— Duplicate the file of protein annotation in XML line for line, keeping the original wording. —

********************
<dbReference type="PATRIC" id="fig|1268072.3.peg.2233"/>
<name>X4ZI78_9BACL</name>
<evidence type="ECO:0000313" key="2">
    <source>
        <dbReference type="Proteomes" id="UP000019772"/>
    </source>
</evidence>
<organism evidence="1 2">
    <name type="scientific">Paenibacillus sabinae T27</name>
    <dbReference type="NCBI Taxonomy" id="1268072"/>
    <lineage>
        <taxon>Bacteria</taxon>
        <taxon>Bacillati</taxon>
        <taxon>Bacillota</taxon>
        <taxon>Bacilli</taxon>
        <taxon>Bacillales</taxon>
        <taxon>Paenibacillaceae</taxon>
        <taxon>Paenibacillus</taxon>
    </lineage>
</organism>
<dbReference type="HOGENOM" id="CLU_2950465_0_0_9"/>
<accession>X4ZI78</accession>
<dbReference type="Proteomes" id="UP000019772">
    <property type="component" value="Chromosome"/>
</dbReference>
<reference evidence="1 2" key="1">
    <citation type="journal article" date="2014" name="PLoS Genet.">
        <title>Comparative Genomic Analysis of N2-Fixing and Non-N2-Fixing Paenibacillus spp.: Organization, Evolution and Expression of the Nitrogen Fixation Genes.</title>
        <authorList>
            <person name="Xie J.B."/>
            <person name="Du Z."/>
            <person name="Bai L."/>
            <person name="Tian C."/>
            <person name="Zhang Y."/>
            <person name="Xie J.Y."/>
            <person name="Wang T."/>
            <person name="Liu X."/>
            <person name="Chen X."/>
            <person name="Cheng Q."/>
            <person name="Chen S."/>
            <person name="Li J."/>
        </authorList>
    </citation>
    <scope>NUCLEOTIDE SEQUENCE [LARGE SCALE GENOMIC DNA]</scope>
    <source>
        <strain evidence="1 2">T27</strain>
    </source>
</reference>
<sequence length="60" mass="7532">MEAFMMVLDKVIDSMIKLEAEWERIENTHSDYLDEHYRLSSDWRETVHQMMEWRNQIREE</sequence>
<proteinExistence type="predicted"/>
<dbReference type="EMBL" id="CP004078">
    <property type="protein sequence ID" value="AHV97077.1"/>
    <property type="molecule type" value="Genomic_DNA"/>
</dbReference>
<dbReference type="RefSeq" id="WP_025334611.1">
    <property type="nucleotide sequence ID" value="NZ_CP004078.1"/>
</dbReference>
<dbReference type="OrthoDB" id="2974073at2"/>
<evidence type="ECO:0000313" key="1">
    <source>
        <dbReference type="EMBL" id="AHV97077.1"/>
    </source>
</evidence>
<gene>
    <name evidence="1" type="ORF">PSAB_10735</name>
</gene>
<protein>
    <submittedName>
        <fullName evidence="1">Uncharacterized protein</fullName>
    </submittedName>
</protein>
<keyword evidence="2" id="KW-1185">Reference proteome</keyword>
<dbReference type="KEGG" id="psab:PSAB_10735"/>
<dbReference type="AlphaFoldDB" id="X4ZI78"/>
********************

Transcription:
<dbReference type="PATRIC" id="fig|1268072.3.peg.2233"/>
<name>X4ZI78_9BACL</name>
<evidence type="ECO:0000313" key="2">
    <source>
        <dbReference type="Proteomes" id="UP000019772"/>
    </source>
</evidence>
<organism evidence="1 2">
    <name type="scientific">Paenibacillus sabinae T27</name>
    <dbReference type="NCBI Taxonomy" id="1268072"/>
    <lineage>
        <taxon>Bacteria</taxon>
        <taxon>Bacillati</taxon>
        <taxon>Bacillota</taxon>
        <taxon>Bacilli</taxon>
        <taxon>Bacillales</taxon>
        <taxon>Paenibacillaceae</taxon>
        <taxon>Paenibacillus</taxon>
    </lineage>
</organism>
<dbReference type="HOGENOM" id="CLU_2950465_0_0_9"/>
<accession>X4ZI78</accession>
<dbReference type="Proteomes" id="UP000019772">
    <property type="component" value="Chromosome"/>
</dbReference>
<reference evidence="1 2" key="1">
    <citation type="journal article" date="2014" name="PLoS Genet.">
        <title>Comparative Genomic Analysis of N2-Fixing and Non-N2-Fixing Paenibacillus spp.: Organization, Evolution and Expression of the Nitrogen Fixation Genes.</title>
        <authorList>
            <person name="Xie J.B."/>
            <person name="Du Z."/>
            <person name="Bai L."/>
            <person name="Tian C."/>
            <person name="Zhang Y."/>
            <person name="Xie J.Y."/>
            <person name="Wang T."/>
            <person name="Liu X."/>
            <person name="Chen X."/>
            <person name="Cheng Q."/>
            <person name="Chen S."/>
            <person name="Li J."/>
        </authorList>
    </citation>
    <scope>NUCLEOTIDE SEQUENCE [LARGE SCALE GENOMIC DNA]</scope>
    <source>
        <strain evidence="1 2">T27</strain>
    </source>
</reference>
<sequence length="60" mass="7532">MEAFMMVLDKVIDSMIKLEAEWERIENTHSDYLDEHYRLSSDWRETVHQMMEWRNQIREE</sequence>
<proteinExistence type="predicted"/>
<dbReference type="EMBL" id="CP004078">
    <property type="protein sequence ID" value="AHV97077.1"/>
    <property type="molecule type" value="Genomic_DNA"/>
</dbReference>
<dbReference type="RefSeq" id="WP_025334611.1">
    <property type="nucleotide sequence ID" value="NZ_CP004078.1"/>
</dbReference>
<dbReference type="OrthoDB" id="2974073at2"/>
<evidence type="ECO:0000313" key="1">
    <source>
        <dbReference type="EMBL" id="AHV97077.1"/>
    </source>
</evidence>
<gene>
    <name evidence="1" type="ORF">PSAB_10735</name>
</gene>
<protein>
    <submittedName>
        <fullName evidence="1">Uncharacterized protein</fullName>
    </submittedName>
</protein>
<keyword evidence="2" id="KW-1185">Reference proteome</keyword>
<dbReference type="KEGG" id="psab:PSAB_10735"/>
<dbReference type="AlphaFoldDB" id="X4ZI78"/>